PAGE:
After a string of mediocre results, Mourinho was sacked in December 2018. By then, the Portuguese had an unceremonious falling out with Paul Pogba and clearly had lost the dressing room.

The bigger issue, which is perhaps a major cause of the club’s ailment, was the clash between Mourinho and club’s executive vice-chairman Ed Woodword, who according to the Portuguese didn’t back him in the summer transfer window the way it was needed – especially in order to compete with City.

Mourinho, a multiple times Champions League winner, and league champion in Portugal, England, Italy and Spain, maintains that finishing second in the Premier League with that United side was one of his greatest achievements as a football manager. Given the team’s deterioration since then, Mourinho might have a point.

Even so, it was only six months ago that everything appeared to have fallen perfectly in place, with Solskjaer spearheading a renaissance that had pulled the same United from the mid-table to being the frontrunners to finish in the top four by March. United were playing the best football they’d played since the Ferguson era and the same manager who is now spearheading a 10 match streak without an away win, had now led his team to an historic nine road wins on the bounce.

To put things into perspective, United’s away win in Paris was a club record ninth successive away win. Perhaps even more impressively that night Manchester United became the first team in Champions League history to win a knockout tie after having lost at home in the first leg by two or more goals.

And then it all went pear-shaped, with United expectedly losing to Barcelona in the Champions League quarterfinals, but surprisingly giving away the impetus in the league to eventually finish sixth. Now seven games into the season, many argue that United actually are worse off than they were under David Moyes.

And yet, the club generated a record revenue of £627million for the previous season. That revenue will be hampered by United not qualifying for the Champions League this season, however, the numbers are been showcased by sceptics as evidence that the owners are perhaps more interested in running Manchester United as a business, more so than a football club.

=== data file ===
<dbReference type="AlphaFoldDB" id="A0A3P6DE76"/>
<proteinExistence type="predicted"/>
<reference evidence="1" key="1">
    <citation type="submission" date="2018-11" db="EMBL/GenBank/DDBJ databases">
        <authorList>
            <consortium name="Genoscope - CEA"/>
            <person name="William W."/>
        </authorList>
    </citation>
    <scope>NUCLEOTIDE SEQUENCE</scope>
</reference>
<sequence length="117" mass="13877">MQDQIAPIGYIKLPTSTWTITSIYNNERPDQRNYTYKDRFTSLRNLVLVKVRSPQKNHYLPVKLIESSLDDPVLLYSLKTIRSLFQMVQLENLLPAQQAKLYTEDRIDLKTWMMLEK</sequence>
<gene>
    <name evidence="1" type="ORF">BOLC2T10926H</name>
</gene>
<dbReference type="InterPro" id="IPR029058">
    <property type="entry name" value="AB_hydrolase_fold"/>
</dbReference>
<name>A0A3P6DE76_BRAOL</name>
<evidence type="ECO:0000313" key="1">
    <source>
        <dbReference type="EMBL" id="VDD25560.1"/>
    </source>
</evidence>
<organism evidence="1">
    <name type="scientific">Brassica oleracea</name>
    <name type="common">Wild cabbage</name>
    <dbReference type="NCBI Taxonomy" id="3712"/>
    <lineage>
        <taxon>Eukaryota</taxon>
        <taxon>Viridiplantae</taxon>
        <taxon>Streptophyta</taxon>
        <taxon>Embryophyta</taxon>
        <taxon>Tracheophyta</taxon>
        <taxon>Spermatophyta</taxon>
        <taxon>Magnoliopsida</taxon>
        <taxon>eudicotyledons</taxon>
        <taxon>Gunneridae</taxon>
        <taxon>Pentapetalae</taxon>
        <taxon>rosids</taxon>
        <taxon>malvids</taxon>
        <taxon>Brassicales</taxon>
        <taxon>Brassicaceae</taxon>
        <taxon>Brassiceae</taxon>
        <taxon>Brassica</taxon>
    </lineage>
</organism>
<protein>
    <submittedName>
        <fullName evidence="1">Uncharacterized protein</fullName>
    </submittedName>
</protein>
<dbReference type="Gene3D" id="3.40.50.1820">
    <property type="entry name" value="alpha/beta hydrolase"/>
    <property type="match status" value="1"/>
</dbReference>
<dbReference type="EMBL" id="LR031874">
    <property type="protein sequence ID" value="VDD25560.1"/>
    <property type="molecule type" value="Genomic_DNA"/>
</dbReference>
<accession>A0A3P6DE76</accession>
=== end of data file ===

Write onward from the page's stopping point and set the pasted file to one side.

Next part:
The club did break the world record for a defender’s transfer fee this summer when they purchased Harry Maguire, but that move was almost entirely funded by Romelu Lukaku’s sale to Inter Milan – whose replacement wasn’t signed. Perhaps balancing the books more so than the balance of the team is now the priority.

But that cannot continue for too long. United are a club that enjoy a passionate support around the world, and they won’t be content with a spree of mid-table finishes. An alienated fan base will never result in sufficient revenues, even if the owners eye United as a business.

The question on-field, hence, only six months the man was peddled as the long-term solution to all United problems, is if Solskjaer is the man to take the club forward. Despite his admirable penchant for giving the youngsters a run, if the club end the season where they’ve begun, the managerial musical chairs at Old Trafford might continue – at least, till there’s a tangible shift in the boardroom.